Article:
Regaining strength after cancer, one step at a time

Lymphoma survivor Rajwant Kaur (far left) exercising at the gym at the Singapore Cancer Society's rehabilitation centre in Jurong East, which was officially launched yesterday. She credits her stronger body to the programme that the centre customised
Lymphoma survivor Rajwant Kaur (far left) exercising at the gym at the Singapore Cancer Society's rehabilitation centre in Jurong East, which was officially launched yesterday. She credits her stronger body to the programme that the centre customised for her.ST PHOTO: MARK CHEONG

Community rehab centre is the first catering specifically for cancer patients and survivors

Madam Rajwant Kaur was an avid sportswoman and marathon runner, but lymphoma changed all that after surgery to remove the tumour from her spine meant she needed a wheelchair.

But from being able to walk only short distances with a walker, the 55-year-old former lecturer can now do so for 1km.

She credits her stronger body to the rehabilitation programme customised for her at the new community-based cancer rehab centre, officially launched yesterday.

"They give you one-to-one attention, focusing on your weaknesses," said Madam Kaur of the centre.

The Jurong East centre at Jem Office Tower is the first rehabilitation centre in the community catering specifically for cancer patients and survivors. It offers customised physical therapy as well as psychosocial and nutritional help. Caregivers can also receive training there.

 

  • 30%

    Cancer's share of total deaths in 2015.

    87%

    Proportion of patients and survivors in 2014 suffering lifelong, life- impairing changes in their physical abilities as a result of cancer.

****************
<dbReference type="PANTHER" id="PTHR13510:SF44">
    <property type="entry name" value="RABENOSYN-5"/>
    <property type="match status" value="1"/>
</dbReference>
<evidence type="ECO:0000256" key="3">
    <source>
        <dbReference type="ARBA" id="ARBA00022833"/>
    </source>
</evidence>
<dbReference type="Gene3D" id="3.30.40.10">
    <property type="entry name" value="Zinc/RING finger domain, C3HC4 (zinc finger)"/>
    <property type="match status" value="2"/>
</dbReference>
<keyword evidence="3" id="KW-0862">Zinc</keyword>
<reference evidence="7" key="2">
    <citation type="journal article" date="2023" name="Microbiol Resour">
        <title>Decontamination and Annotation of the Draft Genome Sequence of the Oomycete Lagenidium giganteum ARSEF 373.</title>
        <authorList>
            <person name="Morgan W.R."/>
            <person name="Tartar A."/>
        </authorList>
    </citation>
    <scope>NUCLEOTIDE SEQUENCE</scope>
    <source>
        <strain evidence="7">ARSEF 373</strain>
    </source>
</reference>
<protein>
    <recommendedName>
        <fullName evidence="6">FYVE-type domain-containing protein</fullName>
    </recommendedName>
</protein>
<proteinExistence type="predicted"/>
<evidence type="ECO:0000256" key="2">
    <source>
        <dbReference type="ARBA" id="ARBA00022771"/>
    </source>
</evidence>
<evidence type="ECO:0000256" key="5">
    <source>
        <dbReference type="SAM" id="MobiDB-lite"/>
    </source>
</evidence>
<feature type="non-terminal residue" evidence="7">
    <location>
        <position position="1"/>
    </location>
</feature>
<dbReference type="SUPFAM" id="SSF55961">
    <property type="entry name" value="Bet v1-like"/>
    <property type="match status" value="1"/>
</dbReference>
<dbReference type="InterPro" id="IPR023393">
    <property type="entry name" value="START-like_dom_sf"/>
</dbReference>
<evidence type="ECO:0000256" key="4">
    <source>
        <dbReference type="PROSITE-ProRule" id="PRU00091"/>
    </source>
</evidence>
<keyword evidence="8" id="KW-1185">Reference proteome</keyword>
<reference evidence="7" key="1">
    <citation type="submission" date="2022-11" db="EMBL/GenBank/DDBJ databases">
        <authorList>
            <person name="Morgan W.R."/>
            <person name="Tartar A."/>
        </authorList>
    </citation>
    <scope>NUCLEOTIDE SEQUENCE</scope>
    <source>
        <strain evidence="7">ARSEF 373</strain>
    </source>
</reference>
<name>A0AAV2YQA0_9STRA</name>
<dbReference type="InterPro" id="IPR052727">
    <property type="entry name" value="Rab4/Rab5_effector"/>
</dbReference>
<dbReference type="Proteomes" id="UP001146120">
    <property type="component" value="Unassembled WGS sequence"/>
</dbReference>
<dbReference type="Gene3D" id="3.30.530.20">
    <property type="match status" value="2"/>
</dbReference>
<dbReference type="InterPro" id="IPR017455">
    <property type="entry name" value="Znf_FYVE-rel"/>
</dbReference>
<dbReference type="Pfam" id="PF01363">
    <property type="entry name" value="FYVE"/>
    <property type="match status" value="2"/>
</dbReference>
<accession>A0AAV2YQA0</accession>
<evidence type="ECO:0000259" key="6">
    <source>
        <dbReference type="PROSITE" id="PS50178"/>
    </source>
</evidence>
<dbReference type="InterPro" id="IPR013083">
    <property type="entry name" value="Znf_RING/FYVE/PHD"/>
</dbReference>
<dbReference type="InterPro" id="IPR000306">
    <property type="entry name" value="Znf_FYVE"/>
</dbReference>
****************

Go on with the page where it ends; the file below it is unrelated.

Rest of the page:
Since it began operations last November, over 70 patients and survivors have used it.

At the centre's official launch, Health Minister Gan Kim Yong said specialised cancer rehabilitation services and programmes had previously been limited to the hospital setting. "As a result, most patients are unable to receive sufficient follow-up rehabilitation after they have been discharged," he said, adding that he was glad the centre run by the Singapore Cancer Society (SCS) will help close that gap.

Cancer remains the leading cause of death here, accounting for three out of every 10 deaths last year.

In 2014, surveys by the SCS and National University Hospital showed that 87 per cent of patients and survivors suffered lifelong, life-impairing changes in their physical abilities as a result of the disease and its treatment. Of these, only 46 per cent sought physical rehabilitative treatment.

Forty-four per cent said that they would not undergo hospital-based rehabilitation even if it was necessary, citing difficulty with transport and high costs as two major hurdles.

The new centre's location was chosen as it is easily accessible by train and bus, and close to three hospitals. Two SCS vans provide transportation services and facilitate access to the centre for patients who are financially needy or immobile.

Dr Ng Yee Sien, chairman of the SCS Cancer Rehabilitation Management Committee, said the need for community cancer rehab centres will keep growing as survival rates keep rising with better treatment.

A version of this article appeared in the print edition of The Sunday Times on October 09, 2016, with the headline 'Regaining strength after cancer, one step at a time'. Print Edition | Subscribe